Interview Questions: Practice Guesstimate Questions

by | March 10, 2009

Following are examples of guesstimates and suggested solutions. There is more variation here than in business cases. Whereas in business cases we ask that you make no assumptions, here you may have to make assumptions if your interviewer does not provide any additional information.

Remember to ask your interviewer each time you begin a guesstimate answer if they will provide information or if you will need to make assumptions. If you do, be sure to be perfectly clear where and when you are making assumptions.

This set of questions can be presented as either assumptive or with feedback from the interviewer.

Practice Question #1: How many gallons of white house paint are sold in the U.S. every year?

THE "START BIG" APPROACH: If you're not sure where to begin, start with the basic assumption that there are 270 million people in the U.S. (or 25 million businesses, depending on the question). If there are 270 million people in the United States, perhaps half of them live in houses (or 135 million people). The average family size is about three people, so there would be 45 million houses in the United States. Let's add another 10 percent to that for second houses and houses used for other purposes besides residential. So there are about 50 million houses.

If houses are painted every 10 years, on average (notice how we deftly make that number easy to work with), then there are 5 million houses painted every year. Assuming that one gallon of paint covers 100 square feet of wall, and that the average house has 2,000 square feet of wall to cover, then each house needs 20 gallons of paint. So 100 million gallons of paint are sold per year (5 million houses x 20 gallons). (Note: If you want to be fancy, you can ask your interviewer whether you should include inner walls as well!) If 80 percent of all houses are white, then 80 million gallons of white house paint are sold each year. (Don't forget that last step!)

THE "START SMALL" APPROACH: You could also start small, and take a town of 27,000 (about 1/10,000 of the population). If you use the same assumption that half the town lives in houses in groups of three, then there are 4,500 houses, plus another 10 percent, then there are really 5,000 houses to worry about. Painted every 10 years, 500 houses are being painted in any given year. If each house has 2,000 square feet of wall, and each gallon of paint covers 100 square feet, then each house needs 20 gallons - and so 10,000 gallons of house paint are sold each year in your typical town. Perhaps 8,000 of those are white. Multiply by 10,000 - you have 80 million gallons.

Your interviewer may then ask you how you would actually get that number, on the job, if necessary. Use your creativity - contacting major paint producers would be smart, putting in a call to HUD's statistics arm could help, or even conducting a small sample of the second calculation in a few representative towns is possible.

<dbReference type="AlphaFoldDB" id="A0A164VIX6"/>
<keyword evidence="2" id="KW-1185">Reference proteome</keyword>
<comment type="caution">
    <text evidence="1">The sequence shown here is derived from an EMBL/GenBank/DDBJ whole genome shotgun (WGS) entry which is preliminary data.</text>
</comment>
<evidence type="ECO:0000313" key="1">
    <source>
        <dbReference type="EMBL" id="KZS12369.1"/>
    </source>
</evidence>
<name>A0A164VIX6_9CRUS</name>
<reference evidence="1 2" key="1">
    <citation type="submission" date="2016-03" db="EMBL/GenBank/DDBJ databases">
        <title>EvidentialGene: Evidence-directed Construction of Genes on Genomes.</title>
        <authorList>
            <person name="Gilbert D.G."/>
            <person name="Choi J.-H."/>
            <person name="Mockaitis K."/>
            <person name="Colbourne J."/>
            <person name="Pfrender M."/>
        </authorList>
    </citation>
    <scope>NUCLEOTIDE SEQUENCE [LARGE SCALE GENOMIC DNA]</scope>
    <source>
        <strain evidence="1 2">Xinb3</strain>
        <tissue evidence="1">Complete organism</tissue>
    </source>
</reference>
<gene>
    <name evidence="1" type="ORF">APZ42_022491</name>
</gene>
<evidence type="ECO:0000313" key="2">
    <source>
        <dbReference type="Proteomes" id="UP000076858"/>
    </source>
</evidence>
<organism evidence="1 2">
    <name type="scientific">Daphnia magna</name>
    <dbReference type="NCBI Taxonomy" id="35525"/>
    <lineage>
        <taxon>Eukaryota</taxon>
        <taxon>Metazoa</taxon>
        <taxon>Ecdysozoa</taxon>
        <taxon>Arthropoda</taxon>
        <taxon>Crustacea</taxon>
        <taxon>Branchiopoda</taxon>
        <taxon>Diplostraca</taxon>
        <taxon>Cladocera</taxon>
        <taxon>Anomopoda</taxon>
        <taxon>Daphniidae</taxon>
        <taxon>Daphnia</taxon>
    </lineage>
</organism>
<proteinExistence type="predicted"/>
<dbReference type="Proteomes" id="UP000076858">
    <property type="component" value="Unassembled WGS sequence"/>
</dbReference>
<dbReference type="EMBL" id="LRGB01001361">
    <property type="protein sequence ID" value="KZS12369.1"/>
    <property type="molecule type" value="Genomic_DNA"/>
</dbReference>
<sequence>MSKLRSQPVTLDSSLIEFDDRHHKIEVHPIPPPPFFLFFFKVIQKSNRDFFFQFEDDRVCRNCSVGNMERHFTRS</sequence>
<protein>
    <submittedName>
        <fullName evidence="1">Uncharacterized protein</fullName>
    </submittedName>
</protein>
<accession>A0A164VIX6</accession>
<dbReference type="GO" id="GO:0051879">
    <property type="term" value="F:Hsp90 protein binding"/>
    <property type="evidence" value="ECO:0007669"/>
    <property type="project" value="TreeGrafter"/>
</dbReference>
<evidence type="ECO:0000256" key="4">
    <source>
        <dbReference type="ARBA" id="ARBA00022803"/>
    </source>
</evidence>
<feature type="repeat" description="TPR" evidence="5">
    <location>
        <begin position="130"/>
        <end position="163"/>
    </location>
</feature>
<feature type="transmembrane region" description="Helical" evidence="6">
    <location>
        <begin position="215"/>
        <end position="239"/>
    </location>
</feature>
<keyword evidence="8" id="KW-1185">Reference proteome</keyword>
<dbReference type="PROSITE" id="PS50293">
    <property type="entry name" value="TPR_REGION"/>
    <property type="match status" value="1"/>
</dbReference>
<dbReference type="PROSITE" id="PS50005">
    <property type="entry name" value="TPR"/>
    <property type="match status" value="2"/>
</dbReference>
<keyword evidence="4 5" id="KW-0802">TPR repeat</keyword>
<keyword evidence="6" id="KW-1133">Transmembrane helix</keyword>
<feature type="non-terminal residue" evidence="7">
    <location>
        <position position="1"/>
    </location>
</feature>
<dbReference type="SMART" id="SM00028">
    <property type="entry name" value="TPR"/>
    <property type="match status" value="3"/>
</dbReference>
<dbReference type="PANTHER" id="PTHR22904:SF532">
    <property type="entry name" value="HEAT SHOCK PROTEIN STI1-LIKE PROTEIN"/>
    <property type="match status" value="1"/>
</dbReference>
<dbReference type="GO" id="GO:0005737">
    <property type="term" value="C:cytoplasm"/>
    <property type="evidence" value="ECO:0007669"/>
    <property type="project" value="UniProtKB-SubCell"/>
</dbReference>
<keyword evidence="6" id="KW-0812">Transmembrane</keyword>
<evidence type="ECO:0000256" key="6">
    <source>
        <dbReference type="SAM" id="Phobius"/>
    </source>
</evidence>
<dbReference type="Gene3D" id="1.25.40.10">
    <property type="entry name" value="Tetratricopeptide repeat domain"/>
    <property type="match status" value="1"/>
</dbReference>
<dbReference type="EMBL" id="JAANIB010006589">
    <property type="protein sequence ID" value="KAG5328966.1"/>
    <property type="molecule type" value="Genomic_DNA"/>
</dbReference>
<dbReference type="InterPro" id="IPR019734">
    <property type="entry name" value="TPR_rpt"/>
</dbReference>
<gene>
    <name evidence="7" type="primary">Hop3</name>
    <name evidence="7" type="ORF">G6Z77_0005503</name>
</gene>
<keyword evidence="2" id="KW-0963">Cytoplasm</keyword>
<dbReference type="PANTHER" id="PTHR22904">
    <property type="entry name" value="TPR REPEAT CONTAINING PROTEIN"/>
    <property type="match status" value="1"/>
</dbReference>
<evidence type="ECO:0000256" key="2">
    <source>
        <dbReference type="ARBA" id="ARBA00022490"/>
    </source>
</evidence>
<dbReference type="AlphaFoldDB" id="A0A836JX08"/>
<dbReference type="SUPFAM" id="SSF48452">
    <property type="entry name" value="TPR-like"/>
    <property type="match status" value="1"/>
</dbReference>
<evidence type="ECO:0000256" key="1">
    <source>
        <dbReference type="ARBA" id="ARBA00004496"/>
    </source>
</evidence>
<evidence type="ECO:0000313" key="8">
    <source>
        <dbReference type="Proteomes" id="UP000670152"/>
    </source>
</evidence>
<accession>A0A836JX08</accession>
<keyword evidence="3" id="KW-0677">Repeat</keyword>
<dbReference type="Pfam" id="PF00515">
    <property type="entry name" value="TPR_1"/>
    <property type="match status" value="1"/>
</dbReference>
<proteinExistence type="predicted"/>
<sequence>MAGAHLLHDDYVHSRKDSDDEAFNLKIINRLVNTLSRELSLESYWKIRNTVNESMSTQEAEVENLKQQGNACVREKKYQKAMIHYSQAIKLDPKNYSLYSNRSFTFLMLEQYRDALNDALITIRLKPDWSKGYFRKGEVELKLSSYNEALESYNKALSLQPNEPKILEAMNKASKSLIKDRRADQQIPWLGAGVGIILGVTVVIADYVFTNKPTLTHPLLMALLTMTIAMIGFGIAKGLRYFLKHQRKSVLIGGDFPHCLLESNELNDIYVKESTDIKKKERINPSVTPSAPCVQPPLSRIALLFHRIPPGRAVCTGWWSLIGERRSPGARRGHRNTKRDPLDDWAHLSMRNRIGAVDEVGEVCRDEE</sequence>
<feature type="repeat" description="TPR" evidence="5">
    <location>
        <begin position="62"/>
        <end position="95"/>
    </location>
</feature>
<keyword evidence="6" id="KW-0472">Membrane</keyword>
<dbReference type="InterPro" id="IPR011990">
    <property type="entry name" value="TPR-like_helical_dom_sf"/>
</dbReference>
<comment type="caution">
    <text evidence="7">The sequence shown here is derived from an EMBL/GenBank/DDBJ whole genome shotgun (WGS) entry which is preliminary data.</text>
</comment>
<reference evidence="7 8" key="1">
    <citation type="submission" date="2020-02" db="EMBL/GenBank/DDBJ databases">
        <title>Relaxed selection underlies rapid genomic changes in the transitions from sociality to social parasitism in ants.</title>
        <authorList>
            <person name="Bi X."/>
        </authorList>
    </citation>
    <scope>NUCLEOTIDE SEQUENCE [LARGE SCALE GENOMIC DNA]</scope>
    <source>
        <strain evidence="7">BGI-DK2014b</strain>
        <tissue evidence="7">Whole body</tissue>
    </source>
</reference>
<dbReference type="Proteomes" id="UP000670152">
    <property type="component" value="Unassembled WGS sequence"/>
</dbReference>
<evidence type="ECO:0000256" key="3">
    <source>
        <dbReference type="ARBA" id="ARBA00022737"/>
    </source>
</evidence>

Practice Question #2:What is the size of the market for disposable diapers in China?

Here's a good example of a market sizing. How many people live in China? A billion. Because the population of China is young, a full 600 million of those inhabitants might be of child-bearing age. Half are women, so there are about 300 million Chinese women of childbearing age. Now, the average family size in China is restricted, so it might be 1.5 children, on average, per family. Let's say two-thirds of Chinese women have children. That means that there are about 300 million children in China. How many of those kids are under the age of two? About a tenth, or 30 million. So there are at least 30 million possible consumers of disposable diapers.

To summarize:

1 billion people
x 60% childbearing age
= 600,000,000 people
x 1/2 are women

= 300,000,00 women of childbearing age
x 2/3 have children

= 200,000,000 women with children
x 1.5 children each

= 300,000,000 children
x1/10 under age 2
=30 million children

Practice Question #3: How many square feet of pizza are eaten in the United States each month?

Take your figure of 300 million people in America. How many people eat pizza? Let's say 200 million. Now let's say the average pizza-eating person eats pizza twice a month, and eats two slices at a time. That's four slices a month. If the average slice of pizza is perhaps six inches at the base and 10 inches long, then the slice is 30 square inches of pizza. So four pizza slices would be 120 square inches. Therefore, there are a billion square feet of pizza eaten every month.

To summarize:

300 million people in America

200 million eat pizza

Average slice of pizza is six inches at the base and 10 inches long = 30 square inches (height x half the base)

Average American eats four slices of pizza a month

Four pieces x 30 square inches = 120 square inches (one square foot is 144 inches), so let's assume one square foot per person

200 million square feet a month

Filed Under: Interviewing


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